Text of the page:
I do know from making coleslaw that you usually can’t keep it overnight without the water from the cabbage seeping into the dressing, watering it down while the cabbage becomes limp. Yeah, but I’d have to wait overnight. Do I refrigerate it while I wait for the cabbage to bleed its water?
Okay. I have to find a way to make the cabbage bleed its water without squeezing it. My ribs won’t let me squeeze.
Use the food processor. Mince the cabbage. Make minced sauerkraut. Yeah. I like the idea. Top your veggie dog or burger with minced sauerkraut, sort of like relish. I can do that with small jars.
I remove outer leaves from a small green cabbage, remove the core, cut the cabbage into something like quarters, then slice it into strips about 3/8 inch wide.
Place in food processor and process till evenly finely chopped, scraping insides of bowl a few times.
Transfer to large bowl and add about 2 teaspoons pink Himalayan salt, then using potato slammer, press lightly (because my ribs hurt) and stir to evenly distribute and melt the salt. Let set about 1/2 hour is what I did till cabbage bleeds its water.
Make sure my jars and lids are clean, which they are. Transfer minced cabbage into jars, then evenly divide up the liquid from bottom of bowl and pour into the jars.
Now, I don’t have quite enough liquid to cover the cabbage, so I add filtered water pretty much to the top – since cabbage floats, and I don’t have weights.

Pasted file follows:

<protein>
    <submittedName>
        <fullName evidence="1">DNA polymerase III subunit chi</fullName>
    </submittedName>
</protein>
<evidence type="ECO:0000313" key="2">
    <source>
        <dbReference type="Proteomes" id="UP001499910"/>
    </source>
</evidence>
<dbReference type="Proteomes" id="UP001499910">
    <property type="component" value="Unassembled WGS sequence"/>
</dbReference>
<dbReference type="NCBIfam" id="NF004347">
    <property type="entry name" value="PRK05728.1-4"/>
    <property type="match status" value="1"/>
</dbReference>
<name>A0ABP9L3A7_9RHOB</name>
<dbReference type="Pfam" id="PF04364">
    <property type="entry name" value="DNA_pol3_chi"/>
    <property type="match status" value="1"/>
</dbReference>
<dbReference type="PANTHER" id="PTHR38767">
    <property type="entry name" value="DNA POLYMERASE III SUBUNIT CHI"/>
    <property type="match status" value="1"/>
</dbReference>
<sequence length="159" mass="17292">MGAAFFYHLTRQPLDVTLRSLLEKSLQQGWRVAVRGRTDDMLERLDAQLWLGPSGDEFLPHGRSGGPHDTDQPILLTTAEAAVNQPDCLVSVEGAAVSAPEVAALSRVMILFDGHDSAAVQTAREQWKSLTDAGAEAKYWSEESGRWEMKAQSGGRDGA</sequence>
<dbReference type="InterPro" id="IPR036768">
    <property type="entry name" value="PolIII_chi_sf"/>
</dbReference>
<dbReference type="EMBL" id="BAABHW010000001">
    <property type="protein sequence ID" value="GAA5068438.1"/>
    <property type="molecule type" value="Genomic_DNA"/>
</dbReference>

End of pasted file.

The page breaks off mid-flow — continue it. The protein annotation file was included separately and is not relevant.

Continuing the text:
I cap the jars, wipe the outsides clean and dry.
Label the jars with the date, then set them out on the bar counter to do their thing.
Next day I look and nothing appears changed. Next day after that same thing. Next day after that I lift the jars thinking I should maybe shake them to be sure all cabbage bits are covered with water. I am surprised to find the jars dripping in water, all over the bar counter and down the bar wall. They looked the same though, so where is the water coming from? The lids are screwed on tight. Are the jars broken and I didn’t see it? So much of it. The green cupboard mat they were setting on was soaked.
I figure I needed another jar, which I had, so I took some cabbage from each of the three jars to make a fourth jar, then I topped it with salted filtered water, cleaned them all up, recapped, cleaned all counter surfaces and wall and let them to their thing again.
In a few days I noticed that all the liquid had been absorbed by the cabbage bits, so I added more salted water. That’s when I went internetting again to see what I was doing wrong or what my next step should be, and if it was okay to expose the fermenting cabbage to air by cracking the lid a bit. I came across a ‘make your own sauerkraut in jars’ website and I guess all that happened was predictable.
Holly said to start tasting after a week to see if it tastes okay and that some people like it at that stage. Or you could go on for a few weeks, then refrigerate up to a year.
I tasted my ‘kraut and it had a mildly acidic pleasing taste and a crisp but not raw texture, so I figured I’d let it go for a while longer to see if it becomes more acidic. I also added a little more salt to each jar and shook them up to evenly disperse it.
That’s where I am now. No visible mold or bad smell.
This is how my Mince Sauerkraut looks on 18 March 2018
My contribution to sauerkraut is the minced part. I’ve never seen it, though that hardly means nobody has ever made it. I’m making it and publicizing it. This is my new condiment for veggie hot dogs and burgers.
Check out the website below to learn more about making sauerkraut in a jar so you don’t have to do the trial and error thing like I did.